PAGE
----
“Set a goal so big that you can’t achieve it until you grow into the person who can.” – Unknown
I came across this quote a couple days ago and it got me thinking, especially as I’m doing an annual review of sorts. The quote is helpful as it emphasises that goals and personal development (for want of a better phrase) can be strongly interlinked. Doing one can change the other and vice versa, it’s an evolving system.
There’s a lot of discussion on whether you should even set goals at all of course, whether they are just too confining and mechanical. In practice I guess I go through phases of having a concrete goal and then, almost as a reaction, to being more free-form just to ‘see what happens’. It may not be the most efficient approach but it does allow me to produce as well as to feel like I’m having fun. For instance, I’ve written over 80 posts on this blog this year plus about a quarter more as draft ideas that I decided not to publish plus a load of other book-related material.
For the first time, I’ve also been keeping a personal journal so I can better understand where my time and effort goes. I’ve tried various approaches but the most natural so far seems to be a ‘stream of consciousness’ method where ideas, web links, tasks etc all get captured and noted simply as they occur. I don’t tag or categorise as so far I haven’t found either helpful (I found I spent more time fiddling with my system that actually gaining any benefit from it). That’s probably because the outliner software I’m using (although excellent in it’s own way) doesn’t quite match my work/research flow (see aside below).
Looking through the journal entries for last year, it becomes quickly apparent that I tried to do too many things and conversely, there are an infinite number of interesting thing to try! Thank you internet.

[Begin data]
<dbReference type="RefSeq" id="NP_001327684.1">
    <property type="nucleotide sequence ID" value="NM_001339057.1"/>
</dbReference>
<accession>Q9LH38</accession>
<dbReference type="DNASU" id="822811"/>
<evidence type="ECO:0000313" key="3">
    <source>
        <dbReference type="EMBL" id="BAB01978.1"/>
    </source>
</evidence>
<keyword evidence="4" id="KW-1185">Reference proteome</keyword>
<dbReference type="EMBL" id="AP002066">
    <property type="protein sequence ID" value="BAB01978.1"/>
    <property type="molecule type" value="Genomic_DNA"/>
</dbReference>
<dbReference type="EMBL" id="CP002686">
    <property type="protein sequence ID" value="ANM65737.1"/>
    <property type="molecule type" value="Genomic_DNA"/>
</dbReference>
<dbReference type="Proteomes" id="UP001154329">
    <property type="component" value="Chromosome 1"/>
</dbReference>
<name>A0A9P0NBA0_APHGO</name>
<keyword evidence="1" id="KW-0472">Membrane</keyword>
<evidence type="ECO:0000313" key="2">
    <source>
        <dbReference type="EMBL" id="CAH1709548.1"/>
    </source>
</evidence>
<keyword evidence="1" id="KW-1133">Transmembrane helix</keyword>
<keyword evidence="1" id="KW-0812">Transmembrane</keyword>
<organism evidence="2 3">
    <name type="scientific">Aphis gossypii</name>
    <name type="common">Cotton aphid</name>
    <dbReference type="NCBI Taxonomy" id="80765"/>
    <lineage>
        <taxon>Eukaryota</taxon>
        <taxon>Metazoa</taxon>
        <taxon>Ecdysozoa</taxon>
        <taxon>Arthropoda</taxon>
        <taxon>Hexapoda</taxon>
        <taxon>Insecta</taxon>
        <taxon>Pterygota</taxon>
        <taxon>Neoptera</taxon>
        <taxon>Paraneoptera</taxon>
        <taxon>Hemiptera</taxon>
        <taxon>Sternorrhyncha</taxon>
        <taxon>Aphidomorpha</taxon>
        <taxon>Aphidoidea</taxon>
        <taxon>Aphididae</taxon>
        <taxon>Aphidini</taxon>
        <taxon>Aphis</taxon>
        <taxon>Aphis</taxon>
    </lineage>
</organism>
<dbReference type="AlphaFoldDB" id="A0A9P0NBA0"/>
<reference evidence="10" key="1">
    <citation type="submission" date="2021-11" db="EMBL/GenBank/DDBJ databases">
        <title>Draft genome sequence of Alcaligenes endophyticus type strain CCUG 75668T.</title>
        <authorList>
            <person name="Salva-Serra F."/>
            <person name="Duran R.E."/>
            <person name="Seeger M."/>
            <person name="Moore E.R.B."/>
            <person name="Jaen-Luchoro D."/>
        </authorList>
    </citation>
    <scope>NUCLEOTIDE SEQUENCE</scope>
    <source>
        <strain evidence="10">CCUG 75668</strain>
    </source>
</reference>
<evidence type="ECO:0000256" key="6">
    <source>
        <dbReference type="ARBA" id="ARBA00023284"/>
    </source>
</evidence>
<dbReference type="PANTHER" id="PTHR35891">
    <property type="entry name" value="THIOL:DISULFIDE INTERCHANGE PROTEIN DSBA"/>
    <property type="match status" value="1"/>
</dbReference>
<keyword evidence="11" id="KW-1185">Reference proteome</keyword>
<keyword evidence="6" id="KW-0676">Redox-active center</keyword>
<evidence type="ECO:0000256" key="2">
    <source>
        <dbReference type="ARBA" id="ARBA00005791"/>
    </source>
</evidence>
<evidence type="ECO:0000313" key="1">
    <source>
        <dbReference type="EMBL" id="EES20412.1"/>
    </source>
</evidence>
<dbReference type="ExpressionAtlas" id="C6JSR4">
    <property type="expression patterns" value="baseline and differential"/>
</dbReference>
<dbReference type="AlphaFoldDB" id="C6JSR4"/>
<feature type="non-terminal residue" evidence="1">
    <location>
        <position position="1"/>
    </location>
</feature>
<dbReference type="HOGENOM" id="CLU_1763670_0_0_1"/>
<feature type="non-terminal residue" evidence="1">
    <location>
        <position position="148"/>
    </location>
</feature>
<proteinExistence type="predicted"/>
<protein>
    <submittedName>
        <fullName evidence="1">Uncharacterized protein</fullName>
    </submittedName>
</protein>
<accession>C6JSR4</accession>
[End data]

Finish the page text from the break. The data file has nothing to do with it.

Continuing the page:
To get good at anything takes time and discipline and to get even better takes even more time and discipline. So you have to make some hard choices on what you’re (mainly) going to focus on. Having some flexibility is important though as it allows for serendipity and the ability to change plans, sometimes in big ways.
However, apart from these generalities, perhaps the biggest insight I got was the importance of key conversations. All the best ideas got going through them, I can even remember each one quite clearly.
A conversation with a friend on something that really interests you, when perhaps you’re feeling a bit fed up or unsure, can be worth it’s weight in gold. A couple of minutes of positive and/or imaginative conversation can easily exceed hours of surfing for inspiration or ideas. You need both but, in hindsight, I spent too much time researching/thinking and not enough conversing! I expect this is fairly common.
Even though I wanted to talk on specialised topics (which I thought would not necessarily be of great interest), I found that:
- People like to help and to feel that they can help (in their own, special individual way).
- Some things are so obvious you need someone else to point them out to you (wood for the trees syndrome). Don’t worry when they’re astounded that you hadn’t realised the blindingly obvious as it usually works both ways.
- Some ideas take ages to incubate, that’s just how it is, so don’t fight it. Friends might be surprised at the apparent lack of progress, but just feel lucky that change is happening at all!
From this, one novel ‘goal’ for 2014 would be to have more conversations with an ever wider group of acquaintances and friends on topics that are important to me.
I’ve never had this as a goal before so it’ll be interesting to see how this turns out. I’ll also write up details of the conversations in my journal, something I don’t usually do.
For a bit more on the role of conversation in business and research, especially the role of knowledge cafes and similar, see here.
Aside on note-taking:
There’s an innovative piece of software that might offer a more natural alignment to my work methods as it is designed to handle emergent structures. It’s mac-only and is called Tinderbox (an exciting new version is just around the corner, Tinderbox 6). One of my goals for 2014 is to get to know this software better.
Independently, the person responsible for Tinderbox, Mark Bernstein, has a really interesting blog – it’s worth a look, he certainly has a wide variety of interests (mainly books, cooking, politics and software)! There’s a good practical overview of the current version of Tinderbox here.